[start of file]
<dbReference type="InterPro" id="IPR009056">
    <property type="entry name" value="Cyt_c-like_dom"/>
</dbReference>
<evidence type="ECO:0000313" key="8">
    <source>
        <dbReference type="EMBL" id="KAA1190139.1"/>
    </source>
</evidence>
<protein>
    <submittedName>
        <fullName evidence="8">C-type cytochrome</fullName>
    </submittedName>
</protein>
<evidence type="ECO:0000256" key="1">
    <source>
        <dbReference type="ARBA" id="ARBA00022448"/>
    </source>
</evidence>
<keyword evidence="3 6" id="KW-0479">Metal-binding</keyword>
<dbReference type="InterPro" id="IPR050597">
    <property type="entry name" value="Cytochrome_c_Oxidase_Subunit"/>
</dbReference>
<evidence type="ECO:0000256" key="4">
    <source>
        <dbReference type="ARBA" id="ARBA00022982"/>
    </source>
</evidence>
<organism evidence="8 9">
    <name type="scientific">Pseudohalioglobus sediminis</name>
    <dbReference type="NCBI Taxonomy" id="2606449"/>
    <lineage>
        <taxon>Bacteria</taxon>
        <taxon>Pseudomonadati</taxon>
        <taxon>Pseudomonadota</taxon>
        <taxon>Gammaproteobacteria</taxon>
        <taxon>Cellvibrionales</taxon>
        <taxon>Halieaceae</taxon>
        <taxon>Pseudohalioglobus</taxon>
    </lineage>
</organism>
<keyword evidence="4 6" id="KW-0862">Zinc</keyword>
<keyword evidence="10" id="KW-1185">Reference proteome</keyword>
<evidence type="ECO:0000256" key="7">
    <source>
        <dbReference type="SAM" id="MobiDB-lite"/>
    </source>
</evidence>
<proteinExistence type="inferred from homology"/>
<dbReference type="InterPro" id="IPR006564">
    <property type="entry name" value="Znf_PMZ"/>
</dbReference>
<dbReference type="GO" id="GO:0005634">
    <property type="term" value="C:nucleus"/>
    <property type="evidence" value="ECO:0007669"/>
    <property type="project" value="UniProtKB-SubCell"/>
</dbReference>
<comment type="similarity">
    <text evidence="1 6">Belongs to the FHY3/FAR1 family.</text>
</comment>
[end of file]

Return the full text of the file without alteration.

<dbReference type="InterPro" id="IPR009056">
    <property type="entry name" value="Cyt_c-like_dom"/>
</dbReference>
<evidence type="ECO:0000313" key="8">
    <source>
        <dbReference type="EMBL" id="KAA1190139.1"/>
    </source>
</evidence>
<protein>
    <submittedName>
        <fullName evidence="8">C-type cytochrome</fullName>
    </submittedName>
</protein>
<evidence type="ECO:0000256" key="1">
    <source>
        <dbReference type="ARBA" id="ARBA00022448"/>
    </source>
</evidence>
<keyword evidence="3 6" id="KW-0479">Metal-binding</keyword>
<dbReference type="InterPro" id="IPR050597">
    <property type="entry name" value="Cytochrome_c_Oxidase_Subunit"/>
</dbReference>
<evidence type="ECO:0000256" key="4">
    <source>
        <dbReference type="ARBA" id="ARBA00022982"/>
    </source>
</evidence>
<organism evidence="8 9">
    <name type="scientific">Pseudohalioglobus sediminis</name>
    <dbReference type="NCBI Taxonomy" id="2606449"/>
    <lineage>
        <taxon>Bacteria</taxon>
        <taxon>Pseudomonadati</taxon>
        <taxon>Pseudomonadota</taxon>
        <taxon>Gammaproteobacteria</taxon>
        <taxon>Cellvibrionales</taxon>
        <taxon>Halieaceae</taxon>
        <taxon>Pseudohalioglobus</taxon>
    </lineage>
</organism>
<keyword evidence="4 6" id="KW-0862">Zinc</keyword>
<keyword evidence="10" id="KW-1185">Reference proteome</keyword>
<evidence type="ECO:0000256" key="7">
    <source>
        <dbReference type="SAM" id="MobiDB-lite"/>
    </source>
</evidence>
<proteinExistence type="inferred from homology"/>
<dbReference type="InterPro" id="IPR006564">
    <property type="entry name" value="Znf_PMZ"/>
</dbReference>
<dbReference type="GO" id="GO:0005634">
    <property type="term" value="C:nucleus"/>
    <property type="evidence" value="ECO:0007669"/>
    <property type="project" value="UniProtKB-SubCell"/>
</dbReference>
<comment type="similarity">
    <text evidence="1 6">Belongs to the FHY3/FAR1 family.</text>
</comment>